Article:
CFD Trading Best Practices

Contract for differences are financial instrument which constitutes an agreement between two parties. Each of the parties agrees to pay the difference between the current asset value and its value at a future time to the other party. Initially those instruments were created for and were only used by large institutional investors. During the last decade, this has changed and the ease of CFD trading itself has become the main reason why these products became so popular among the retail audience. Trading CFDs can earn you profits, save taxes and diversify your investment portfolio. However, you should be aware of the risks as well as to have a profound knowledge of the markets you trade. Below, I have listed some main points to consider.

Client Classification
Usually CFD Providers classify clients depending on their trading experience and other factors. Several classifications exist – retail client, professional client and eligible counter-party as those may vary depending on the local financial regulation. Retail clients get the highest level of protection since they are considered inexperienced in trading financial products. Being classified as a retail client you will get many advantages. Not only your funds are protected against your broker bankrupt but the execution of your trades will be the best possible. Conversely, being a professional client you will not get the same privileges and protection since you will be considered as “aware of risks and nature of trading”. There are cases where professional clients ask for retail classification in order to get the desired level of protection and possibly better execution.

Understanding leverage
CFDs are leveraged products and being such they impose risks of losing your initial investment. Understanding how leverage works is essential for your success long-term. A brief description of how leverage works would be: buying an asset for a fraction of its price. For example a leverage of 100:1 will allow you to buy shares quoted at $1000 with just $10 available in your account. If the price rises to $1200, you can sell those shares and get real $200 as a reward. Conversely, if the price falls to $990, you will be asked to deposit more money in your account since the $10 you initially had is no longer sufficient to cover the loss. Of course, this is a rough example of how things work. In fact there are many factors to consider when trading CFDs and one of the most important ones is trading costs.

Trading costs
Before entering the market you should have a clear idea of the costs you will incur. CFDs have many advantages related to the trading costs as opposed to traditional shares trading. First of all, the minimum amount to open an account is quite low; sometimes as little as $50. In addition, contracts for differences are stamp duty free which increases the interest of both retail and institutional investors. Rollover costs are fees charged to your account overnight for holding a position more than one day. If trading long-term, you should carefully calculate your rollover taxes and include them in the equation. Finally, take into account the spread and especially if it is fixed or variable. This is the difference between buy and sell price and can be a significant cost in some cases.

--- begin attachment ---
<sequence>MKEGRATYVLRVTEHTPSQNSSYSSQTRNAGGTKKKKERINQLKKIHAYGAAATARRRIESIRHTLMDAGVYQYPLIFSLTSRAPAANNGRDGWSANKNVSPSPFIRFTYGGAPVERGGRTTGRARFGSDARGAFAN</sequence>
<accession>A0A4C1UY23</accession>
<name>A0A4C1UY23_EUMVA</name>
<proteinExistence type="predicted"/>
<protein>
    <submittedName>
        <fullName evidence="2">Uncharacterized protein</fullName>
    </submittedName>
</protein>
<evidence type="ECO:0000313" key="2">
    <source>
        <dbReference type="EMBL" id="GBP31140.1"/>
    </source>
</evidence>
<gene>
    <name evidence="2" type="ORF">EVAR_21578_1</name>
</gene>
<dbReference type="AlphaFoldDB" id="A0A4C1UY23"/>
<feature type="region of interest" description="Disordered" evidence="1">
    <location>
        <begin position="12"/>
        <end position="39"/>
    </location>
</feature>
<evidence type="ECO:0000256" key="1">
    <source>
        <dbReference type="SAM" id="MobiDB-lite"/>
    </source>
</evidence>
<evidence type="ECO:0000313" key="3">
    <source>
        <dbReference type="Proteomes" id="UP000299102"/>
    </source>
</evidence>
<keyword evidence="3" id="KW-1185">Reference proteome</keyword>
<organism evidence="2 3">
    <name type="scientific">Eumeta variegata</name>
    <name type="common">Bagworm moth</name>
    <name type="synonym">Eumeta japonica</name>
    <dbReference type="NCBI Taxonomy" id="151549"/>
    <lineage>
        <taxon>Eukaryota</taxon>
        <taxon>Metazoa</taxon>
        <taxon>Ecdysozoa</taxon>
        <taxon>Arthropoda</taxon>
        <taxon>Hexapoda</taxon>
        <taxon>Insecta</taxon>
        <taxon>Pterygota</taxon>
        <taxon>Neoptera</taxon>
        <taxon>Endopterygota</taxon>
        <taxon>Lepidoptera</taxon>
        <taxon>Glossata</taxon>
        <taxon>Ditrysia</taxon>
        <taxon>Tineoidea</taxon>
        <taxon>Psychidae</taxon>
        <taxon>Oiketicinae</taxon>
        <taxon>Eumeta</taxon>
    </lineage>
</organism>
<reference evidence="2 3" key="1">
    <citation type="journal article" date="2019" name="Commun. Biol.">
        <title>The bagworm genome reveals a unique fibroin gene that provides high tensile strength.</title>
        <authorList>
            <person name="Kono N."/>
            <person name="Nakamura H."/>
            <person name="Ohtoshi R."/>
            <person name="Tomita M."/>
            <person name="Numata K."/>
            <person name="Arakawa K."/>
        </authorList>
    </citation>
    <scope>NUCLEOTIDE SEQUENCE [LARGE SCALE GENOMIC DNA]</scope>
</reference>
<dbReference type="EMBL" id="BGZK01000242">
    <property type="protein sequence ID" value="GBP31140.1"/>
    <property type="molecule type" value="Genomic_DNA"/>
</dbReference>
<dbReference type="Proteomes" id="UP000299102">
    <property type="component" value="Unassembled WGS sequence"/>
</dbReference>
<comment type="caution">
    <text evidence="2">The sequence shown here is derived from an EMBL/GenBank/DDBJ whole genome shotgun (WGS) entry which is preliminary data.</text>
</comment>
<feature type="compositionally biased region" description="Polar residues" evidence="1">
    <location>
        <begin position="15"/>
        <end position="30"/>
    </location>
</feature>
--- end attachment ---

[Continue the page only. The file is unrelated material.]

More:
Going Live
Many traders make the mistake of opening a real money account before having gained the knowledge and experience needed. Most of the CFD brokers offer a demo (risk-free) trading account representing the real trading conditions. It is highly recommended to practice for at least 2 months and test different trading strategies and tactics prior to going live. When you finally decide to open a real account, start with smaller amounts and keep in mind that demo trading is completely different than real trading, especially the speed of execution.

Understanding your broker T&C
Before opening an account you should carefully read and understand your broker Terms and Conditions. Special attention should be paid to Conflicts of Interests policy. Basically, trading with your broker is in fact trading against your broker because each of the parties hopes that the price goes in different direction. That is why it is important to know how your broker handles those conflicts. Being a retail client, for example, will grant you the best possible execution and protection in this case. Also, check the margin call and auto-close levels of your positions. You should be aware when you can be taken out of the market at all times.

The above were just few trading best practices among many. Based on my trading experience I have learned that the knowledge and deep analysis are the foundation of success. If anybody has any comments or additional advices, I will be more than happy to discuss them.

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